Bob Comey is the head avalanche forecaster for both Jackson Hole Mountain Resort and the Bridger-Teton Avalanche Center. Under his purview are thousands of acres of avalanche-prone terrain enthusiastically accessed by one of the most aggressive and active backcountry ski and snowboard user groups in the country. Donations are a vital part of what enables BTAC to offer its world-class services, and there’s never been a better time to donate: Funds raised through September 13th at 5:00 PM will be matched through Old Bill’s Fun Run. We caught up with Comey to learn more about BTAC’s mission, history, and needs:
TGR: What is BTAC’s mission?
Comey: Our mission is to provide backcountry users with the information necessary to make good decisions. More specifically, we produce daily forecasts, offer raw weather and snowpack data, and host a repository of avalanche event information.
TGR: What goes into the daily avalanche forecast?
Comey: There are four main components. We look at macro-level trends within the snowpack (such as deep persistent slabs), the information that we gather from our system of autonomous weather stations (including temperature trends, wind, and new snowfall), the weather forecast that we get from the National Weather Service, and any reported avalanche events.
TGR: How many people are involved with BTAC’s work?
Comey: We only have three forecasters and around five educators, but everyone who submits an avalanche event report is helping us make our avalanche forecasts as helpful and accurate as possible.
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Join Sarah in Giving to the Friends During Old Bill's. "The Bridger-Teton Avalanche Center is essential to my success as a backcountry traveler, avalanche educator, and ski guide. On a daily basis in the winter, I look at weather data, reported avalanches, as well as the avalanche forecast. The ability to access both current and historical snow, weather and avalanche data makes the Bridger-Teton website an important tool for every backcountry traveler. I strongly urge you to support Friends of the BTAC." — Sarah Carpenter, Owner of American Avalanche Institute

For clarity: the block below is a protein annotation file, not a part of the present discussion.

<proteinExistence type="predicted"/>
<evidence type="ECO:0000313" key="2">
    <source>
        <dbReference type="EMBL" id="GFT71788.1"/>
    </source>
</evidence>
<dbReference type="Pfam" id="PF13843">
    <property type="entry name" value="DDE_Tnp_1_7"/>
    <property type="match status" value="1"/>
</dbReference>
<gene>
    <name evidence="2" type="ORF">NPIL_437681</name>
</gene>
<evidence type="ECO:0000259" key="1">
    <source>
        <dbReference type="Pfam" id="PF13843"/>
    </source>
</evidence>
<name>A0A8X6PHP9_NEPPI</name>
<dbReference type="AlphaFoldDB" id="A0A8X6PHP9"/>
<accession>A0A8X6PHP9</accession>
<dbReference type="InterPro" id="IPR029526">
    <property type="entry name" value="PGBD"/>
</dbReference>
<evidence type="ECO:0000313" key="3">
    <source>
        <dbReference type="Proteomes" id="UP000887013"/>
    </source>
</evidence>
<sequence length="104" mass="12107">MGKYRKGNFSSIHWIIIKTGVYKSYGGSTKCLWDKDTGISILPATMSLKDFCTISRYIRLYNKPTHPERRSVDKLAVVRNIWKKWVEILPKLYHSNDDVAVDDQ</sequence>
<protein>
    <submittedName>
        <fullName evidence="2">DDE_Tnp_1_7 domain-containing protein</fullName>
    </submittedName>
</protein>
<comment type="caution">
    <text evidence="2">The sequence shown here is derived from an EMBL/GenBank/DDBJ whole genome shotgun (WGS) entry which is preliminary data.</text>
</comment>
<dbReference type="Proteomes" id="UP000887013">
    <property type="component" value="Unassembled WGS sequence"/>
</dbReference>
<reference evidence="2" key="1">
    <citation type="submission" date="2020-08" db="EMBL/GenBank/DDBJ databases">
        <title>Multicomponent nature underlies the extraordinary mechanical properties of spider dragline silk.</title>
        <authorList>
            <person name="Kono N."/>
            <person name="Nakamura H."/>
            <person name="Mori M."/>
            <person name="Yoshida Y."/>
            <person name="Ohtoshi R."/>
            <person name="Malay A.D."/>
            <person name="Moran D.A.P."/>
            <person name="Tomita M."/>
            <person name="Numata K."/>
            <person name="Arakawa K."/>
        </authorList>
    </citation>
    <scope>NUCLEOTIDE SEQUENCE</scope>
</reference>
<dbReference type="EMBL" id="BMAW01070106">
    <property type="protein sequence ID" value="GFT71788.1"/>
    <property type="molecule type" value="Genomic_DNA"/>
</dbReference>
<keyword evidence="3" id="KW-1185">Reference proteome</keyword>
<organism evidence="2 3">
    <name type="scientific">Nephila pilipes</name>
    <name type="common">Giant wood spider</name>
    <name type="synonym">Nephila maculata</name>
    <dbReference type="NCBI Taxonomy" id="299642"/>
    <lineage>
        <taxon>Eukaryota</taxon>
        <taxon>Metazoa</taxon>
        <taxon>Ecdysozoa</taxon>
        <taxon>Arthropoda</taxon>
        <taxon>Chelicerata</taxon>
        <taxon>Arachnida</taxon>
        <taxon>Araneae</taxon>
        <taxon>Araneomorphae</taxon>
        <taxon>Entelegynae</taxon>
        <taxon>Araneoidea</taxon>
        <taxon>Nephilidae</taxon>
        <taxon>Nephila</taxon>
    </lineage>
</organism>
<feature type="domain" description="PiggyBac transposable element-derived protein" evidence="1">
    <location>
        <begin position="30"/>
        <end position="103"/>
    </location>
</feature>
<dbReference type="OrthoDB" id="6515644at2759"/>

TGR: How long have you been involved with BTAC?
Comey: I’ve worked at BTAC since 1992, but I’ve wanted to do this since middle school. I read about Jackson Hole in the library, and decided that I needed to move there. I moved to Jackson after graduating in ‘78, got involved with the avalanche safety scene, and in ‘88 I was hired by the resort to help with avalanche forecasting and mitigation. I then took over as the lead forecaster at BTAC, and the rest is history.
TGR: So you’ve been around for a while. How have things changed?
Comey: There have been a few big areas of change. First of all, the tools used to access avalanche terrain have improved dramatically, so there are now many more people accessing far more terrain. Another big change has been in how we share our forecasts and information. Before the internet, people would call our hotline and listen to a recorded forecast. These days, we’ve got a website, Instagram, app, and we still run the hotline. We’re constantly looking for ways to improve; for example, we’re adding an avalanche heatmap to the website for the upcoming season.
TGR: You’re raising money through Old Bill’s Fun Run. What will the money go towards?
Comey: The money goes towards operations. We’re technically a part of the US Forest Service, but the government-supplied funding only goes so far. Without donations, we wouldn’t be able to do our job nearly as well. Around 70-80% of our budget comes from donations, and a big chunk of that comes through Old Bill’s Fun Run. Last year’s Fun Run raised about $55,000 for BTAC—almost half of our total donations. Donate to BTAC here.